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Young for Spinal Stenosis

Started by northforkmom on 10/07/2010 3:22pm

I was just diagnosed with spinal stenosis & I am 44 years old. The doctor tells me I am on the young side to have this condition & I want to stop the progression of it if I can. I am a woman, mother & live in New York. I have neck, back & leg pain & have a hard time sleeping because of it. At least now I know why. I am going to see a pain management doctor next week. I already belong to a gym (Curves) & eat healthy. What else can I do? What type of spine doctor should I seek out? Any tips on how to manage my pain so I can sleep? I did not injure my spine in any way & I don't understand why this is happening. I am also being tested for arthrithis. This diagnosis & lack of sleep has left me very depressed. Does this happen to anyone else? I'd love to hear from anyone. Mary

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5 Responses


hi mary...
sorry you too are suffering from this desease. i too had it start when i was young....i'm 69 now. the big question as far as treatment is what is causing the stenosis. it might be your discs or it might be arthritis or bone spurs. do you know what it is? the most knowledgeable doc for the spine are surgeons. nobody wants surgery unless absolutely necessary. however its good to get evaluated by a surgeon so he can analyze your mri. gp docs are not good at that. i'm glad you are eating right and working out. that really helps plus it will help with your depression. and yes most people in pain get depressed over their situation. acupuncture can help with your mood and pain. a more aerobic workout can also help substantially.if you have a report on your tests let us know what it says and then we can make more definitive suggestions......hang in there....pete


Thanks Pete, I am being tested for arthritis. I don't know how you haved lived with this for so long. How do you deal with the pain? Some days I am ok, but other days - like today - I can barely stand it.


hi again mary...
the proper drug for arthritis can slow its progression so seeing a rheumatologist may help you....
there may be a surgical solution to the areas that are the worst. if there is a bone spur pressing on the spinal cord the surgeon may be able to fix it. movement is very important to slow the progress of the disease. i found a variety of activities kept me moving. i did some swimming, rollerblading, stretching and bike riding. walking is good. do lots of exercises. mix it up. i'm in a wheelchair now but still do swimming and stretching. if you have arthritis in the facet joints of the spine it is very important to move as this generates the body's natural lubrication fluid. at night when you stop moving these facet joints may be troubling you. its a trial and error thing to find out the best position for you. some people like a firm mattress and and some people even sleep on the floor. i ended up on the floor sleeping on my side .experiment at night by trying to ANGLE your spine so it is in a position to reduce pain. you can put towels under areas or your body to see what area helps. putting a pillow in between legs if you are on your side helps some people. if you are on your back in bed try bending the knees. sleeping on your stomach does not usually work for arthritis in the spine. feel free to ask any more questions you may have.....pete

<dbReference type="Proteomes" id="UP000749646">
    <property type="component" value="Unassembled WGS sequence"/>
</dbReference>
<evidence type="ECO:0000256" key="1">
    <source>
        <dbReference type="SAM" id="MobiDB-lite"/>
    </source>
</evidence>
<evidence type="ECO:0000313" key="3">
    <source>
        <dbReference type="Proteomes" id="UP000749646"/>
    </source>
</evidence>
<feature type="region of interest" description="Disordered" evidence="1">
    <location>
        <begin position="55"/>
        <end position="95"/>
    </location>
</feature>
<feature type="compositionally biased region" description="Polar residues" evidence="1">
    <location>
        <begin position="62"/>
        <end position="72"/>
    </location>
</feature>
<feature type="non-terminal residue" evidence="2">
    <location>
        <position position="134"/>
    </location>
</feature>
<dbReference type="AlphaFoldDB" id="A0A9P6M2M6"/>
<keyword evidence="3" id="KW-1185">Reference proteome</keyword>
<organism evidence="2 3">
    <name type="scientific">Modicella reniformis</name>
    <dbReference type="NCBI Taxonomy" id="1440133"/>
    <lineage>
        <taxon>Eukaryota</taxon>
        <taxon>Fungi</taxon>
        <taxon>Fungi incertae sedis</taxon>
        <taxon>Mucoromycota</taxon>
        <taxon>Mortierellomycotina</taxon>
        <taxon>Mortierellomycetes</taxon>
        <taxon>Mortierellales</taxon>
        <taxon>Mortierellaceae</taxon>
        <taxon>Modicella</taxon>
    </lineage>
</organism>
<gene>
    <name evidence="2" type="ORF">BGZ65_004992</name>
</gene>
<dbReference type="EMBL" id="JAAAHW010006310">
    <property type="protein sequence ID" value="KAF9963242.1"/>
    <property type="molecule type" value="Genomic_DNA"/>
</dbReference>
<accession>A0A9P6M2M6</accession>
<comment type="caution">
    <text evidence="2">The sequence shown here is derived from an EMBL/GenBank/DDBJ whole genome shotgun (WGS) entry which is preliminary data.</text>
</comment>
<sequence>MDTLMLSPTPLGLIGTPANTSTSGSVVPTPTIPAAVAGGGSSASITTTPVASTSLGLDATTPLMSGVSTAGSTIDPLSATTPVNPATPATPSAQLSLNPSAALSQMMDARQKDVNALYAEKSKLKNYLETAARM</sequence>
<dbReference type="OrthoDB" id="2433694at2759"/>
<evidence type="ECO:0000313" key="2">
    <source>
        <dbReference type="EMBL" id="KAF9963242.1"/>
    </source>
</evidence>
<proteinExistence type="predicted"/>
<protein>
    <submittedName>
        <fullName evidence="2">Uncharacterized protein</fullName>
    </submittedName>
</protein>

Hello Mary,
You are very young to have this disease and you may have been born with it. There is lots of good information on this site as to who gets stenosis and why, and the different types of stenosis are, etc..
When I first became ill I was almost paralyzed, I couldn't walk (L3/L4) had burning, allodynia, stabbing pain, loss of coordination, everything. My leg felt like a torch all the time. I couldn't have a sheet on it. I mostly stayed in bed for three months crying, shaking and tried the accupunture, chiropractic, physical therapy and then went to a neurologist. He put me on gabapentin immediately and within a week or two about half my pain was gone. It saved my life. I was able to go back to work part time and mostly when I wasn't working, I was in bed - flat out.
I had two epidurals and they didn't help at all so we discussed surgery as the only option left and I had a laminectomy on 12/11/09. The cause of my stenosis is soft tissue calcification, I am sixty and my surgeon told me I looked like mid eighties in there. I felt it too. I don't think there is anything dietary, or exercise or anything else you can do to make hard tissue turn soft again. My nerve was crushed between bone spurs, I would probably be paralyzed now had I not done the surgery.
I am very lucky - my surgery was successful and very easy to get through, not much pain and I felt improvement immediately.
I think you should see a neurologist and they will do some tests and pinpoint where the trouble is coming from and hopefully, why.
I wish you the best and hope you have some relief soon.


Hi Mary,

I can totally relate to what you are feeling. I am 38 and have got my diagnosis for Stenosis 3 years ago. My Doctor told me it's pretty much a genetic thing but, I have Arthritis that is playing into it as well. I too have the sleepless nights, constant pain and numerous other things from it. In my experience, epidural shots had limited success because of the limited space in the area they were injecting too, plus the fact that I already have a herniated disc in the same area too. Seek out the best Ortho you can in your area, find a good pain specialist if you're not seeing one already and go easy on yourself. One thing I've learnt with this is that there's not much you can do to correct the Stenosis yourself, a Surgeon has to do it for you.

Best of luck.